Competition for Solutions finds new ideas to contain Ebola through crowdsourcing

As frontline workers continue the struggle against Ebola, we bring you the story of Non-experts - smart people tapped to brainstorm fast solutions to problems facing medical team. Our project By Designchronicles the clever way they found what appear to be real solutions to tough problems, in record time....
As frontline workers continue the struggle against Ebola, we bring you the story of Non-experts - smart people tapped to brainstorm fast solutions to problems facing medical team. Our project By Designchronicles the clever way they found what appear to be real solutions to tough problems, in record time.

This redesigned suit is one of the winners of a competition through Columbia University to find solutions for helping stop the Ebola outbreak.

This redesigned suit is one of the winners of a competition through Columbia University to find solutions for helping stop the Ebola outbreak.

The Ebola virus slipped into Mali last week, making it the sixth country in Africa to feel the scourge of virus. About 15,000 people have become infected since the outbreak began ; nearly 5,000 have died. Efforts to contain it may be heroic, but they're not entirely effective.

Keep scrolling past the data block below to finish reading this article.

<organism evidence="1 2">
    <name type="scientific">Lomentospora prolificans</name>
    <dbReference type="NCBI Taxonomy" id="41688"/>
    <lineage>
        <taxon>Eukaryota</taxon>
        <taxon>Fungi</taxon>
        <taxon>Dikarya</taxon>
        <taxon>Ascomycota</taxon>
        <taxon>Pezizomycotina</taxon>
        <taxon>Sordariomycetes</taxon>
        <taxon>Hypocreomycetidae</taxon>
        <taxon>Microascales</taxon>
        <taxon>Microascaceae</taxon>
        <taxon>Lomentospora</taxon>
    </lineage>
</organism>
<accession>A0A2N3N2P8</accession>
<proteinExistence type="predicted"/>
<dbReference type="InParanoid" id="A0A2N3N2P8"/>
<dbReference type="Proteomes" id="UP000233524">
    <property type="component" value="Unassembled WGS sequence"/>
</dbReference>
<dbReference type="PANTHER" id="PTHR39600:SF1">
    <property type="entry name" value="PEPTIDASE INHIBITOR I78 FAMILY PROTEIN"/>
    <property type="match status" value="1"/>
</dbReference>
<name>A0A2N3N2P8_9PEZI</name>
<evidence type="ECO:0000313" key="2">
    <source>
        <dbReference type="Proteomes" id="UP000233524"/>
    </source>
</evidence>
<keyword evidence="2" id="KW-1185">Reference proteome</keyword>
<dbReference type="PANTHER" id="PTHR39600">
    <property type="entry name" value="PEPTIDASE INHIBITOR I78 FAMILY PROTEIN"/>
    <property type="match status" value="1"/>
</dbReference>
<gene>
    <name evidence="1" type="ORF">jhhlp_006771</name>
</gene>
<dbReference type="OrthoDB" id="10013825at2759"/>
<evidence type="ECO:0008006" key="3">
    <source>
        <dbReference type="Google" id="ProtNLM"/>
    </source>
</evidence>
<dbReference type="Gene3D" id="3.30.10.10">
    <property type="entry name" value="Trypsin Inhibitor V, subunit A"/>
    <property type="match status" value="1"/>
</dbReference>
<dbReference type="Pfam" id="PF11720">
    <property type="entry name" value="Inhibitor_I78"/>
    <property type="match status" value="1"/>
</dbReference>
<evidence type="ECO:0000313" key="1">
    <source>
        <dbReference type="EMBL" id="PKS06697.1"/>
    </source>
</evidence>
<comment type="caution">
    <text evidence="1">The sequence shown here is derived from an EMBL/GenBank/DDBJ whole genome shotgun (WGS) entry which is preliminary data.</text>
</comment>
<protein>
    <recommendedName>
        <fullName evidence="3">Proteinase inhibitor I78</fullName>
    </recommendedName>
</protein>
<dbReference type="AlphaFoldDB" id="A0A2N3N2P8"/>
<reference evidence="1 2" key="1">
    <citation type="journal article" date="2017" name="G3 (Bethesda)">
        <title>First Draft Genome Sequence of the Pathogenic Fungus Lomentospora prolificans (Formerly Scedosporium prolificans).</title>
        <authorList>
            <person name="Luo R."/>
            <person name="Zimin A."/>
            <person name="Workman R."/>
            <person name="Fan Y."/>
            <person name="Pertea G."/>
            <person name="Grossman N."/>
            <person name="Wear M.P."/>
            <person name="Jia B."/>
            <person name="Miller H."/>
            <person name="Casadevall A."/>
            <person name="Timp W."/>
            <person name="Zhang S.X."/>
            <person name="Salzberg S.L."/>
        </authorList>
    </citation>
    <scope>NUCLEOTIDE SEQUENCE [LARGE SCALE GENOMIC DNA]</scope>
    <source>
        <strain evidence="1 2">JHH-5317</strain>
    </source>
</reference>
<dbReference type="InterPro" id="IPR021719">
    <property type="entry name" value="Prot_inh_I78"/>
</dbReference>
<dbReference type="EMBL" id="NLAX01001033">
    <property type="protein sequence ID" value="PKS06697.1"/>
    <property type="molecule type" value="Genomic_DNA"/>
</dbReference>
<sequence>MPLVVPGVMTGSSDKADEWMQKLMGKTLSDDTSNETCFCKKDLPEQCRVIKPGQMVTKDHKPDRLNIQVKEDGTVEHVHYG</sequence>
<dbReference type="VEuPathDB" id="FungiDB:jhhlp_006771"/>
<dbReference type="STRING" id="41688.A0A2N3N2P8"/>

As part of our project By Design, we look at an effort to come up with new ideas to treat and contain Ebola -- by crowdsourcing.

Columbia University's Mailman School of Public Health teamed up with the School of Engineering and Applied Science to find ways to help. They decided to hold a competition for solutions, and the pitches flooded in.

Professor Jeffrey Kysar is the Chair of the Mechanical Engineering Department at Columbia University. He was one of the jurors of the competition to get new ideas for tackling the Ebola outbreak.

Dwayne Spradlin says these kinds of design competitions are increasingly necessary to find the breakthrough ideas. He is the author of Open Innovation Marketplace and a veteran of crowdsourcing solutions to problems from all disciplines. Currently Dwayne Spradlin is the CEO of Health Data Consortium.

This segment was produced by The Current's Sujata Berry.

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